Wednesday, February 27, 2008

Not Ready.


If Barack Obama is trying to position himself as the candidate of change and of the future, then why does he constantly revert to the past when the issue of Iraq is brought up?

(CNN) -- Sens. John McCain and Barack Obama engaged in a pointed exchange over al Qaeda in Iraq on Wednesday.

Sen. John McCain questioned Sen. Barack Obama's way of handling the war in Iraq.

McCain was in Tyler, Texas, and Obama was in Columbus, Ohio.

"I understand that Sen. Obama said that if al Qaeda established a base in Iraq that he would send troops back in militarily. Al Qaeda already has a base in Iraq. It's called al Qaeda in Iraq," McCain said.

"It's a remarkable statement to say that you would send troops back to a place where al Qaeda has established a base -- where they have already established a base."

McCain's comments come in response to remarks Obama made Tuesday night in a debate with Sen. Hillary Clinton. He was asked if the president would have to right to go back into Iraq in order to suppress an insurrection after downsizing the U.S. troop presence.

"I always reserve the right for the president ... to make sure that we are looking out for American interests," Obama said. "And if al Qaeda is forming a base in Iraq, then we will have to act in a way that secures the American homeland and our interests abroad."

In a statement sent out by McCain's press office Wednesday said, "Is Sen. Obama unaware that al Qaeda is still present in Iraq, that our forces are successfully fighting them every day, and that his Iraq policy of withdrawal would embolden al Qaeda and weaken our security?"

Obama responded to the latest attacks from McCain, saying his comments were taken out of context.

Obama said the question he was asked during the debate was a "big hypothetical."

"I said, 'Well, I would always reserve the right to go in and strike against al Qaeda if they were in Iraq,' so you know, this is how politics works," Obama said at a rally in Columbus.

"McCain thought that he could make a clever point by saying ,'Well let me give you some news Barack, al Qaeda is in Iraq,' like I wasn't reading the papers, like I didn't know what was going on."

"I said, 'Well first of all, I do know that al Qaeda is in Iraq. That's why I've said we should continue to strike al Qaeda targets. But I have some news for John McCain, and that is that there was no such thing as al Qaeda in Iraq until George Bush and John McCain decided to invade Iraq."

Obama continued to blast Bush and McCain, saying, "John McCain may like to say he wants to follow Osama bin Laden to the gates of hell, but so far all he's done is follow George Bush into a misguided war in Iraq."

McCain in his statement said "the Democratic presidential contenders deny progress and see only gloom and doom. Where is the audacity of hope when it comes to backing the success?


"Big Hypothetical?" Not if you get your way and pull the troops out before the job is done Mr. Obama.

Yes, we know that Obama opposed the war.

We also know that he opposed the surge, and wants to abandon Iraq, throwing troops back in whenever Al Queda pops up in the region. Of course, this is similar to what we were doing pre-surge and it wasn't working.

Here's an interesting question that someone should ask BHO. Is it a good thing that we are in the process of handing Al-Queda a devastating defeat in Iraq?

Yes, we know that they weren't there before, but how is that relevant to the future of the country and to American national security?

This is just one more sign that Mr. Obama is a candidate of rhetoric and not ideas. When questioned about the future, he brings up the past and then goes to the old standby of being taken "out of context" when McCain makes him look naive.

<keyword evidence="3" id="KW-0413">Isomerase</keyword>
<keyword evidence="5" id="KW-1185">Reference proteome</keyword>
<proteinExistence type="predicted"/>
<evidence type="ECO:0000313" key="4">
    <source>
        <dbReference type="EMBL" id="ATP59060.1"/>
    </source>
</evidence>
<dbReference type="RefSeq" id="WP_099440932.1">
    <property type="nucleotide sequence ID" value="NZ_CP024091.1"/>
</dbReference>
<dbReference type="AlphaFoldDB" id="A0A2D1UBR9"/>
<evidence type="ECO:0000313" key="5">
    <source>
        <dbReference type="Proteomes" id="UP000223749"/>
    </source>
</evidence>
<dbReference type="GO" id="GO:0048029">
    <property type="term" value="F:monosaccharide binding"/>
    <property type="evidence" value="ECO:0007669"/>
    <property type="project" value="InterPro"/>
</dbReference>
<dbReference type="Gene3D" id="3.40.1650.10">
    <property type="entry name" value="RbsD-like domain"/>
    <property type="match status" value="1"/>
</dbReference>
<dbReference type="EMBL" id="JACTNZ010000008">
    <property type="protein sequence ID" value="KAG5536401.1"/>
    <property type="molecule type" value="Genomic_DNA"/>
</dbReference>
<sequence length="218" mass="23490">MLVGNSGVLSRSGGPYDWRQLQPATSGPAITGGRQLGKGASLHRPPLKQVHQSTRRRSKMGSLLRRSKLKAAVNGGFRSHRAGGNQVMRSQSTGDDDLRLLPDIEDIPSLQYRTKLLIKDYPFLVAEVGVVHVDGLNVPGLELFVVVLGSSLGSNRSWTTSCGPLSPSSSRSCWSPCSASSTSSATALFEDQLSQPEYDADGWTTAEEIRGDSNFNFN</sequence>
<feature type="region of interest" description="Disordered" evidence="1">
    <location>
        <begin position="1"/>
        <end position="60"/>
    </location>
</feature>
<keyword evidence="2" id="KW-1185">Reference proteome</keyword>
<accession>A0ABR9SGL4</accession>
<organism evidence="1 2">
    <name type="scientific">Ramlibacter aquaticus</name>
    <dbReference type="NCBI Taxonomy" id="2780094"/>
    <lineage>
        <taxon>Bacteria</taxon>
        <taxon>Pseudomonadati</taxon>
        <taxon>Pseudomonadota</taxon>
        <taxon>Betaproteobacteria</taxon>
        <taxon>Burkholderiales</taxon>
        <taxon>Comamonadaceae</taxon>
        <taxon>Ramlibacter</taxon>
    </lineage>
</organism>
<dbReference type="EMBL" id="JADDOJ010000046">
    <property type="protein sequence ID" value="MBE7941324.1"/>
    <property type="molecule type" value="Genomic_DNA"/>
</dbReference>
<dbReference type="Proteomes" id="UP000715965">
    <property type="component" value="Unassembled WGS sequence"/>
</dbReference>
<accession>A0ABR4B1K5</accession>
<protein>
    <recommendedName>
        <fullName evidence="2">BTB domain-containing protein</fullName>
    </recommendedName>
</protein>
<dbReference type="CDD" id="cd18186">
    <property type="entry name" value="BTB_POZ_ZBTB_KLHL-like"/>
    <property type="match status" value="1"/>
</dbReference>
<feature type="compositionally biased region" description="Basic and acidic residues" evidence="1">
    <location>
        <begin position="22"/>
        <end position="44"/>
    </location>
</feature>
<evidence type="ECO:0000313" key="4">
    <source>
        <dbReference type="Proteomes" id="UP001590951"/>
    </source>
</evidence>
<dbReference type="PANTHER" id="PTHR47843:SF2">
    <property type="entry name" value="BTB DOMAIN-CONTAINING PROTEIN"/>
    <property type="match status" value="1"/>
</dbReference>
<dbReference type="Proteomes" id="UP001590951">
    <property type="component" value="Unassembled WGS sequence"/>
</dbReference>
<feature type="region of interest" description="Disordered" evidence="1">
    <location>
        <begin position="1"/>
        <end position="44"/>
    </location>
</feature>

The answer Obama should have given, the right answer, would have been:

"Well Tim [Russert], the U.S military is currently crushing the remaining elements of Al-Queda in Iraq, due to the surge strategy which I opposed and we are going to stay in Iraq until the Iraqi military is capable of quelling any Al-Queda presence in the country on their own so that the next President won't need to send more troops into that nation ever again."

Seriously, Barack, you are not nearly as prepared to play this game as your supporters and many in the media think you are. When the honeymoon is over and people start to see who you really are.....well, we can only hope the American people will have such an awakening before Election Day.

Oh, and by the way, don't you love how Democrats--like Chris Dodd--are so anxious to be seen as being on board the bandwagon with a winning candidate that they wait until the nomination is all but wrapped up to endorse someone? Or they switch from the candidate that they were supporting to the one who is ahead so as to save face, like Rep. John Lewis of Georgia. Whatever happened to loyalty? I'm sure Mrs. Clinton knows all about that, being a life-long Yankees fan. Oh wait.

I'm just wondering when these same Democrats will see the light and jump on the Iraq surge bandwagon.

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26 comments:

nK said...

I think its increasingly obvious that the biggest candidate McCain fears facing for the presidential election is Sen. Barack Obama. His increasing attacks on Sne. Obama than the other other Democratic contend, Sen. Clinton, are a sure sign that Sen. Obama does offer an alternative that America has crying for.

Continued jibes on 'audacity of hope' should be a reminder to all that 'change' in its self is what Sen. McCain and Sen. Clinton few are adverse to. They would rather settle for the 'comfortable' the status core of mediocrity.

nK
Cape Town SA

Anonymous said...

Obama is for change, but in which direction. He wants to go back to the Great Society and the New Deal in which Government provides cradle to grave security. His ideology is OLD, Tried, and Not True. That will become more clear in the general election, in which his extreme leftist policies will show how incapable he is of reaching across the aisle to bring about that mythical unity of his dreamlike campaign.

Aaron said...